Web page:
Protecting IoT devices from cyberattacks: A critical missing piece: Page 5 of 10

August 04, 2017 //By Alan Grau, Icon Labs
Protecting IoT devices from cyberattacks: A critical missing piece
When it comes to protecting IoT devices from cyber attacks, both device hardening and security appliance approaches each has its supporters, but there are trade-offs between “device-centric” and “appliance-centric.”
networks. If embedded devices can support basic IDS they will no longer be easy targets for hackers.

PKI and certificate-based authentication
A well-known and tested security solution has recently seen a dramatic rebirth in the IoT recently. PKI (Public Key Infrastructure) is a set of technologies and services for managing authentication of computer systems.

PKI certificates are very useful in high-security situations. For example, suppose that you needed to securely transmit data between two networked devices. How do you really know you are transmitting the data to the intended device and not to an imposter?

One way of ensuring the integrity of the transaction is to use digital certificates to prove the identities of both machines. Without getting into the details of the public/private key cryptography technology that makes this possible, an IIoT device can verify the certificate holder is the entity specified by the certificate.

These services are enabled using public/private key cryptography providing the technical underpinnings of PKI. The result, which is what really matters, is a device can verify, with cryptographic certainty, the holder of the PKI certificate is really who it claims to be and not an imposter.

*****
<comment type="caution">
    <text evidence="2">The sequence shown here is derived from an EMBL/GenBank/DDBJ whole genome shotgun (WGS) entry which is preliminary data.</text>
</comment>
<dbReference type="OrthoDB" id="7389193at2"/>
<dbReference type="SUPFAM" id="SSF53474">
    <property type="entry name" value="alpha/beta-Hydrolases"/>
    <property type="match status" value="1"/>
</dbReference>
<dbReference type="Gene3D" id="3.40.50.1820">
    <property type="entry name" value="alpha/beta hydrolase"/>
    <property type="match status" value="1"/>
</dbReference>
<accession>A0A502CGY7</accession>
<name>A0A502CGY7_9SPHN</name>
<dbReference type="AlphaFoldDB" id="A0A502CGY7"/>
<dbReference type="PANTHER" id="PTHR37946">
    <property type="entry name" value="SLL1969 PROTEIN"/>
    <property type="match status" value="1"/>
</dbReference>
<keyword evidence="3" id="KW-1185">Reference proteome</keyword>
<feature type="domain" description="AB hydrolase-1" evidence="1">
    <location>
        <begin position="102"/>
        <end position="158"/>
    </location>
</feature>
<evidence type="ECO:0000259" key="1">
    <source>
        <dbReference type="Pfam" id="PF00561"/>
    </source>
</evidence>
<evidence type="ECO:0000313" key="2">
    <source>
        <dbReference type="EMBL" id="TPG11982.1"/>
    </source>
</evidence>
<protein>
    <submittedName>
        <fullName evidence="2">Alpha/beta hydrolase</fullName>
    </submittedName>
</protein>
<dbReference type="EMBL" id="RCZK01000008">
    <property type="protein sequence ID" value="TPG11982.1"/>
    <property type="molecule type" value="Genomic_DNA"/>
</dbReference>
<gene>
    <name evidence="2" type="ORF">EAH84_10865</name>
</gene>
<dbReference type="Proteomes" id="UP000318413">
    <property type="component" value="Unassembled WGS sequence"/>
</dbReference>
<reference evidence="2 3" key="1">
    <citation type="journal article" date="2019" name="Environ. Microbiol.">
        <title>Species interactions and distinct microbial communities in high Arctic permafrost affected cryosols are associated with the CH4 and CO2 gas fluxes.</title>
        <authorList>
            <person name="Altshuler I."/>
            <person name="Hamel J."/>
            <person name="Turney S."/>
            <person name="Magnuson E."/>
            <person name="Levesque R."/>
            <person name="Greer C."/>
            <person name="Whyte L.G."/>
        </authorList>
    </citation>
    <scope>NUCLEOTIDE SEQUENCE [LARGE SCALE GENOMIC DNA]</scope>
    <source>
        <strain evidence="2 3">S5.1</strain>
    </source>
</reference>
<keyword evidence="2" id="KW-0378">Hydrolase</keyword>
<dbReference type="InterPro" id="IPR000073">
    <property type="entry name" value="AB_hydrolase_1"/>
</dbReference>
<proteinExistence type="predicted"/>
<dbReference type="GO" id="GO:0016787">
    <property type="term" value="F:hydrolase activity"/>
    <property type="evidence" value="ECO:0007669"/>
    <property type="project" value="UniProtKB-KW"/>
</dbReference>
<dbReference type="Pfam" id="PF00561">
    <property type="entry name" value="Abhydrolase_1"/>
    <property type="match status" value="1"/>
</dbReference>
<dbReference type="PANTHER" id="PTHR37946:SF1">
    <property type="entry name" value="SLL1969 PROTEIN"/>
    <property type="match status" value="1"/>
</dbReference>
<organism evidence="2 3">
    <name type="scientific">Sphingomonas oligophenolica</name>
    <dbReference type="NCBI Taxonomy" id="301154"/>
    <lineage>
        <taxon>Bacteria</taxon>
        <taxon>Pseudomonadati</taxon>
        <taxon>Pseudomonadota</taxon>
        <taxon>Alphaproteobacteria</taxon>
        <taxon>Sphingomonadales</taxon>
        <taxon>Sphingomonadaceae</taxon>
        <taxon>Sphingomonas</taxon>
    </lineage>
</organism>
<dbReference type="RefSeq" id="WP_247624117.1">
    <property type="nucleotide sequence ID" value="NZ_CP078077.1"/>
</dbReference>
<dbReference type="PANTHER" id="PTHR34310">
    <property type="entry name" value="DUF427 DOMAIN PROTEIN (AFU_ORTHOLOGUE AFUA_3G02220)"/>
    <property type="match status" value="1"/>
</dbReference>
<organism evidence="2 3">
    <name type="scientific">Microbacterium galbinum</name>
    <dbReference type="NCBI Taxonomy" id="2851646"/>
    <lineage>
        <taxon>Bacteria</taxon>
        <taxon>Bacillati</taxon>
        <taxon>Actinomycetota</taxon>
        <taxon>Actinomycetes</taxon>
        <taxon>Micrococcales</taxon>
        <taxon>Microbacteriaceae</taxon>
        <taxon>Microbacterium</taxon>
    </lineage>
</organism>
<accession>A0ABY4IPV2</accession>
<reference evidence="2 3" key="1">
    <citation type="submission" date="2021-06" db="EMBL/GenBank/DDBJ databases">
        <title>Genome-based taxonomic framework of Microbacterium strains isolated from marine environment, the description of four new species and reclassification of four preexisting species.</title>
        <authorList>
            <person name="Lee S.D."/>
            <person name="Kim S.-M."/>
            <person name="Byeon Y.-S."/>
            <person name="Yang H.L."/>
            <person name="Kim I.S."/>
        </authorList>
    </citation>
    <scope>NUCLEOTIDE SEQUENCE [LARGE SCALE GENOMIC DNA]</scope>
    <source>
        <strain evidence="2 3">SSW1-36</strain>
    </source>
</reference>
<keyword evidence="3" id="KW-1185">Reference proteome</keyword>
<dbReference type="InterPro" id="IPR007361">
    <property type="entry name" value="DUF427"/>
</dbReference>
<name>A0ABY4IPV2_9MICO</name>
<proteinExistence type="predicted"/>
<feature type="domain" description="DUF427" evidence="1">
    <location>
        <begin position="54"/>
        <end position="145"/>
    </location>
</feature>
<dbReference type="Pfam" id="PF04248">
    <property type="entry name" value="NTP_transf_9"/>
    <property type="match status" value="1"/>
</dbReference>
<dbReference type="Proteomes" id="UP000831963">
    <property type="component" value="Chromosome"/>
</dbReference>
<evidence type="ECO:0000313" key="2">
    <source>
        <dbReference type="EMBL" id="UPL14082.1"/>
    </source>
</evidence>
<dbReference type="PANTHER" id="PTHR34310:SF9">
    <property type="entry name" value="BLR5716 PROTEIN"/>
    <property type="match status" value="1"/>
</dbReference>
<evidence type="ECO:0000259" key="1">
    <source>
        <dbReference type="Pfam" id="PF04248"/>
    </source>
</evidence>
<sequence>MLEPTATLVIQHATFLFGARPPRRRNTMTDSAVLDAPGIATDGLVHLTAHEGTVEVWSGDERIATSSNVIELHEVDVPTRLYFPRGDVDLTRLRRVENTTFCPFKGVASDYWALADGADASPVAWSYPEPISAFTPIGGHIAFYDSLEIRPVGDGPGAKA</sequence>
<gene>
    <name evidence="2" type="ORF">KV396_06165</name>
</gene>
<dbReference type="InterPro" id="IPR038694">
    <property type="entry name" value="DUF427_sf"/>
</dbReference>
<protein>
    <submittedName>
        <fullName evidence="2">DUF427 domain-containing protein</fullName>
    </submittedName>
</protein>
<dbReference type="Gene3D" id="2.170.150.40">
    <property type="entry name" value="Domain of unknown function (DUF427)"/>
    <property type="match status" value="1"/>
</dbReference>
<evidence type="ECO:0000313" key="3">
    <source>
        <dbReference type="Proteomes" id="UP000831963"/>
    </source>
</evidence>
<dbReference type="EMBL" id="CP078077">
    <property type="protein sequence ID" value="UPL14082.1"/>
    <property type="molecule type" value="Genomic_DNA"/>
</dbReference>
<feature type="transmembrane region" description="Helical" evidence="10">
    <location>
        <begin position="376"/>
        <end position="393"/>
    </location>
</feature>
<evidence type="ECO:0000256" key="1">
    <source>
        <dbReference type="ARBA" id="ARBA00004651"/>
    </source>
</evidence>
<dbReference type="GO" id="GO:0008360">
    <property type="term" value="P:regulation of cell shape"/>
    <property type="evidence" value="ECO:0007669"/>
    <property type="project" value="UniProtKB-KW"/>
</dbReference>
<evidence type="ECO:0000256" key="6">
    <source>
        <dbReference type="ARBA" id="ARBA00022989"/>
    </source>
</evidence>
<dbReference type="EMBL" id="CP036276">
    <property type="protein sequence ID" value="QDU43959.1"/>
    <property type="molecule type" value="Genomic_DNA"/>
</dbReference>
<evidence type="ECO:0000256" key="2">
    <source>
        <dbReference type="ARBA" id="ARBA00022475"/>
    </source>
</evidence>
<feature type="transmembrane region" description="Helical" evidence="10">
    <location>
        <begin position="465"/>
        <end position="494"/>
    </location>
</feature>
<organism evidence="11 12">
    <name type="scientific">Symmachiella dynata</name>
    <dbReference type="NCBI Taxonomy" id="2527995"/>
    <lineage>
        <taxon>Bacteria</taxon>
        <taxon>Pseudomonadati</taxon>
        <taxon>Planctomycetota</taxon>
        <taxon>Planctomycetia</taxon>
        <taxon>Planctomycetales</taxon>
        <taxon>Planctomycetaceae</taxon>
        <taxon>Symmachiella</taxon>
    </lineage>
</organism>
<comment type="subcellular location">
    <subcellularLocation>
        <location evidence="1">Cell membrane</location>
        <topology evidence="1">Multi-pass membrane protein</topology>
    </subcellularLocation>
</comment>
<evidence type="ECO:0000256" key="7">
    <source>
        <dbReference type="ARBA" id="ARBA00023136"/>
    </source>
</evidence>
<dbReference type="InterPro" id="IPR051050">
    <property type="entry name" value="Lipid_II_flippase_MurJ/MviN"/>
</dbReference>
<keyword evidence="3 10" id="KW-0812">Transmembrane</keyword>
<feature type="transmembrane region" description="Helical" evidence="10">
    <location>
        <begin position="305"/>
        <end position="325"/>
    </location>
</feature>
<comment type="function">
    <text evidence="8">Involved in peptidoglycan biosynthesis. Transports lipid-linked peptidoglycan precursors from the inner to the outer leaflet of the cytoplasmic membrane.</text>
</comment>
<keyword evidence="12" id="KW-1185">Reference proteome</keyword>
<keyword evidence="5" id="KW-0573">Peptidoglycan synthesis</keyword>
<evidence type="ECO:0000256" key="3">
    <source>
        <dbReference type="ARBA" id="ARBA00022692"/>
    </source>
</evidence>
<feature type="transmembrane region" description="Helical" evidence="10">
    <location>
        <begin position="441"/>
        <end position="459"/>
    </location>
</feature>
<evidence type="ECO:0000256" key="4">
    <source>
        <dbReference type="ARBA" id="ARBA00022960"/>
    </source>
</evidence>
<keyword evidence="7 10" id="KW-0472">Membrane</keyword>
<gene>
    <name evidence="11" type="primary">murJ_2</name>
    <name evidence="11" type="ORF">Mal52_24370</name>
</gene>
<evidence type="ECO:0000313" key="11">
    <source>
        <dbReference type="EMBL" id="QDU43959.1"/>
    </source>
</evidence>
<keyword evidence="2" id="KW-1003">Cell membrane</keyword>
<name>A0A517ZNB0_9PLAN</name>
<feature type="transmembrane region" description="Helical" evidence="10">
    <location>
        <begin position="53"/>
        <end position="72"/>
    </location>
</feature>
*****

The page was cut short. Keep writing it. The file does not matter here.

Cryptography and secure key storage
Secure communication protocols, data-at-rest protection, secure boot, and secure firmware updates all rely on encryption and certificate-based authentication. A security framework must provide support for the cryptographic algorithms used by these features.

It must also provide the ability to securely store the encryption keys and certificates used to encrypt data, authenticate firmware, and to support machine-to-machine authentication. Secure key and certificate storage is a critical requirement. If a hacker can discover the encryption keys, they can completely bypass an otherwise robust security solution.

Hardware security module support
Many new IoT platforms include a hardware security module providing secure key storage, protected memory regions, and cryptographic acceleration. A security framework must be designed to allow easy integration with hardware-based security features.

Likely candidates for


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